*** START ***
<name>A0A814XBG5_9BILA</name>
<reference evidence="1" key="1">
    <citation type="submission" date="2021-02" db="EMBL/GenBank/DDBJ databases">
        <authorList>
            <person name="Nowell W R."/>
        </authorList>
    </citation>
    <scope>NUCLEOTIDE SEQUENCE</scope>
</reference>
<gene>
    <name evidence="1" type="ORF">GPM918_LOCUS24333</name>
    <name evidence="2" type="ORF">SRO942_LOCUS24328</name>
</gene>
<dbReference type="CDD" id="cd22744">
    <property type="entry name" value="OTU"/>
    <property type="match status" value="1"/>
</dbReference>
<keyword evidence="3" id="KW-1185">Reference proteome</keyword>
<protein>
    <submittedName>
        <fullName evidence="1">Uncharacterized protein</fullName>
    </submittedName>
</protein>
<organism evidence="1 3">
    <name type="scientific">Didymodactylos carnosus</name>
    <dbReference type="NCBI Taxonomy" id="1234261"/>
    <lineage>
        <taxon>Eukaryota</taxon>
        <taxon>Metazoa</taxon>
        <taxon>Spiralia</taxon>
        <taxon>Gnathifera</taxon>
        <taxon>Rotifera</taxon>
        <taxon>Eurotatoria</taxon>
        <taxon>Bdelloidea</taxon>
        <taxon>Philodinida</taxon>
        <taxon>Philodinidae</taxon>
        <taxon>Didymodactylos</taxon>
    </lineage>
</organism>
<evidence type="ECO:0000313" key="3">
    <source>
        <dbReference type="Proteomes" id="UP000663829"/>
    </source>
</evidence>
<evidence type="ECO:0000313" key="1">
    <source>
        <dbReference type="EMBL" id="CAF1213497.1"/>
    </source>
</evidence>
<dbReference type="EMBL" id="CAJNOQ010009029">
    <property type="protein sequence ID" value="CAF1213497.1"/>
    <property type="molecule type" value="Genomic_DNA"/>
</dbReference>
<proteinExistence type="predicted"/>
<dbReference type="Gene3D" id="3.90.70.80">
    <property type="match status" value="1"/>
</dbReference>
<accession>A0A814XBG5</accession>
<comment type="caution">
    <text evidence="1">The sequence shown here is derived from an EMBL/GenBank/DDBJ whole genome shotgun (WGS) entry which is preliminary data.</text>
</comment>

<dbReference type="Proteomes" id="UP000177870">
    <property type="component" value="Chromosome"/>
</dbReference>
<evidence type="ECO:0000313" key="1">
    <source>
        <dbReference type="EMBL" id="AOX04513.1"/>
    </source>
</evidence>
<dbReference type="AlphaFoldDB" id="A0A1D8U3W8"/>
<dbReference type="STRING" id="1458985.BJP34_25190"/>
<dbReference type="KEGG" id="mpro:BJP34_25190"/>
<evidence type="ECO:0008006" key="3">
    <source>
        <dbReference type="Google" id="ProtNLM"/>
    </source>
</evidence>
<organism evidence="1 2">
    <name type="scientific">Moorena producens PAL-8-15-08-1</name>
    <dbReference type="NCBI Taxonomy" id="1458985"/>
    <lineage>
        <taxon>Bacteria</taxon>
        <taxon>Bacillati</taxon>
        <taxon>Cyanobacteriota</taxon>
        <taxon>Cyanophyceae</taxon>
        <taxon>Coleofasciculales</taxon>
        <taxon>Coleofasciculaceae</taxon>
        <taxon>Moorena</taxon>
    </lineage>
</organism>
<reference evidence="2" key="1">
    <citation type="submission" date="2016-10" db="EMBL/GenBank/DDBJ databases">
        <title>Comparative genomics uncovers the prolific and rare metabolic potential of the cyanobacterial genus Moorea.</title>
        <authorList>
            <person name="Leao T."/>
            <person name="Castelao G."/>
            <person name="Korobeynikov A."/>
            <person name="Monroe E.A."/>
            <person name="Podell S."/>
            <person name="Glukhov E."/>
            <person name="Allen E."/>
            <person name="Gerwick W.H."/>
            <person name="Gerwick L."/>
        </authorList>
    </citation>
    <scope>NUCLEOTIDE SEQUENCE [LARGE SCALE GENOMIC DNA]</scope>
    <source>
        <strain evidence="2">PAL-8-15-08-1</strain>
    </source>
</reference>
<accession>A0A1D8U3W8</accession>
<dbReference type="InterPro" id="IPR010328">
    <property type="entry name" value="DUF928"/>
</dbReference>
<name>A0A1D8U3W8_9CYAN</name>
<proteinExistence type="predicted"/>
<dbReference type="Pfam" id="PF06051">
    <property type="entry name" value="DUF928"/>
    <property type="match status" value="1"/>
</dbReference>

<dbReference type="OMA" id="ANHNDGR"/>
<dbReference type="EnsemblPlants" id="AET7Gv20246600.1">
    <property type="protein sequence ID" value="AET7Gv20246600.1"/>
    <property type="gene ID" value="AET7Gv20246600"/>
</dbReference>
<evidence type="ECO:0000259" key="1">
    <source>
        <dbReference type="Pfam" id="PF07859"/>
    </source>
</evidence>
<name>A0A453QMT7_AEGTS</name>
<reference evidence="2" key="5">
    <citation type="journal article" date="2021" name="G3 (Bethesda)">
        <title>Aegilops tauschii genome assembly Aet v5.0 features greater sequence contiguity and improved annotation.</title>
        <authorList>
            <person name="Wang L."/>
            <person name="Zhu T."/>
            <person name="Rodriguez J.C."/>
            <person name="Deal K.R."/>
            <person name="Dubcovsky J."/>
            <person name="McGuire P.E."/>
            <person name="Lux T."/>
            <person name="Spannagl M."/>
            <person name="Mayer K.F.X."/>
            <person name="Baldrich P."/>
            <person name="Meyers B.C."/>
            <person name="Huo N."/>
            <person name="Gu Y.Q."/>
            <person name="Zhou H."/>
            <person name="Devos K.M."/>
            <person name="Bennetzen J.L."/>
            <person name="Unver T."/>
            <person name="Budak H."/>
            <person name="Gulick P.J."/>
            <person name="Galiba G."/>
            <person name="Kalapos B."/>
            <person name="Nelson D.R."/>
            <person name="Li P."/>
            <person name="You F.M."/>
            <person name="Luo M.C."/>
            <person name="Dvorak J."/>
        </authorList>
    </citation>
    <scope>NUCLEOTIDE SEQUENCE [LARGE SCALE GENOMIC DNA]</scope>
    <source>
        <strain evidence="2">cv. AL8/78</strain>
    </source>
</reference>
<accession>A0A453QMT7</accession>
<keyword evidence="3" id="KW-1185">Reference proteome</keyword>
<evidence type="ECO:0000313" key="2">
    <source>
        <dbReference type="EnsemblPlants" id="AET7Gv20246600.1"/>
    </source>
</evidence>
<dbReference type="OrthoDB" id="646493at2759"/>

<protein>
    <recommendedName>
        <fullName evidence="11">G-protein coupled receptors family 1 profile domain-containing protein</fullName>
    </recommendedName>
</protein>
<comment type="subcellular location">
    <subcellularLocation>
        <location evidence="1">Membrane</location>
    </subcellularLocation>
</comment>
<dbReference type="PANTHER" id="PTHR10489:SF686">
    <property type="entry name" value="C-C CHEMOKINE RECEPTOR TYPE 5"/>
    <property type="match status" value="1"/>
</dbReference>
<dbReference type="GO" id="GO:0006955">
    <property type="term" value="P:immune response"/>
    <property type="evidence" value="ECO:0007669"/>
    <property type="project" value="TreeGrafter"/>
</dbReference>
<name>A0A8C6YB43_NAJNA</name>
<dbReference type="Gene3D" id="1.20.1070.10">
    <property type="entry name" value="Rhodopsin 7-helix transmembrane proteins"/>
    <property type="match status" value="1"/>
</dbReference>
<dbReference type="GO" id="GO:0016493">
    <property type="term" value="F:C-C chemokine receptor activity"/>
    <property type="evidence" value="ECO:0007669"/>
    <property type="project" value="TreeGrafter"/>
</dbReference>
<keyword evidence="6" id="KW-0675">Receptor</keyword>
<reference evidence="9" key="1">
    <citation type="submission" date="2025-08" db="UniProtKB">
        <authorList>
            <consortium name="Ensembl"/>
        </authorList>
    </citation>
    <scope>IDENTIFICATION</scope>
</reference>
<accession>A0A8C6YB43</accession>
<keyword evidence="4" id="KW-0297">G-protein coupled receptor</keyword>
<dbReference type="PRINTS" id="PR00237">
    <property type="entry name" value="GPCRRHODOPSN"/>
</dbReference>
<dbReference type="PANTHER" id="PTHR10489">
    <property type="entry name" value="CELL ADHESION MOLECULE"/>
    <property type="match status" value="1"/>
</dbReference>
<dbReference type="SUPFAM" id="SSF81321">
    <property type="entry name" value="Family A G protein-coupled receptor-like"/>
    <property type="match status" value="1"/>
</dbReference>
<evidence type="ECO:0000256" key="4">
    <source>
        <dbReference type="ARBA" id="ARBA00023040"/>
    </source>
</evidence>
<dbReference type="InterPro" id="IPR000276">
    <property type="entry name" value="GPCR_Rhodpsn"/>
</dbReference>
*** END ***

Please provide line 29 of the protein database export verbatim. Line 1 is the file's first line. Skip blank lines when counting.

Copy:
        <taxon>Metazoa</taxon>